Wherever his works will lead him too, due to his artist journey so far, Seydi Murat Koç plays an important and influential role in the scene of contemporary Turkish painting. In times of a booming figurative and realistic painting scene, where young artists and art students often inconsiderately use transfer and copy methods just because of its spectacular look and technical advantage, but without considering the importance of conceptual and formal stringency and consistency, Koç is an example of a painter who reflects his medium, renews the language of figurative painting, opens up new aesthetical horizons, and forms transdisciplinary discussions between painting, graphic design, new media and architecture. At the same time, Seydi Murat Koç goes beyond formalist attitudes by not simply copying or reflecting reality, but deconstructing it in order to go beyond the known. That is why he creates works that question the given state of realistic painting, reviewing the images of our mediated visual culture, and form a critique of the current state of our urban life. In this way, Koçdiscusses the status quo of realistic painting and the social reality we cope with every day.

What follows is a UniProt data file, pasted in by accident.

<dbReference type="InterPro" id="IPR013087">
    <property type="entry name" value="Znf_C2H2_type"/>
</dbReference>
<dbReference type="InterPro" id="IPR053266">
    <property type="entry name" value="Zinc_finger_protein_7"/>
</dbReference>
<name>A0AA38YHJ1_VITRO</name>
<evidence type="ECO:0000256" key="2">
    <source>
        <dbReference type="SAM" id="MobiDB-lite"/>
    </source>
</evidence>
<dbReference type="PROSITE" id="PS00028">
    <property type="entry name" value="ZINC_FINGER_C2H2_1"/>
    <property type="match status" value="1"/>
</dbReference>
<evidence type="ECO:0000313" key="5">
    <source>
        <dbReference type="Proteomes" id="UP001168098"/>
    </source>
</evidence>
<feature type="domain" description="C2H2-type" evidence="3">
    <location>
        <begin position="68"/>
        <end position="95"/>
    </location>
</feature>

Assoc. Prof. Dr., Yeditepe University, Art Management and Resident Curator, Plato Sanat



Vertigo: The Hyperreal Utopia Rising Within the Coldness of Steel
Ceren Turan

A reality that has no actual equivalent in the daily life cycle of society, but one that is fictionalized around its own story within the boundaries of the canvas. Urban silhouettes finding an expression with a hyperreal understanding, steel constructions gaining volume as the design is redesigned, and human characters emerging as bodies of stone and flesh within the vertiginous chaos of metropolis. ‘Vertigo’, overreaches the reasons of existence of world-renowned architectural constructs, or constructs that have a significant place in historical and socio-economic urban structure they have been built in, and witnesses their transformation, evanescence, and rebirth as reality as a part of an interactive process within the triangle of artist, viewer, and work.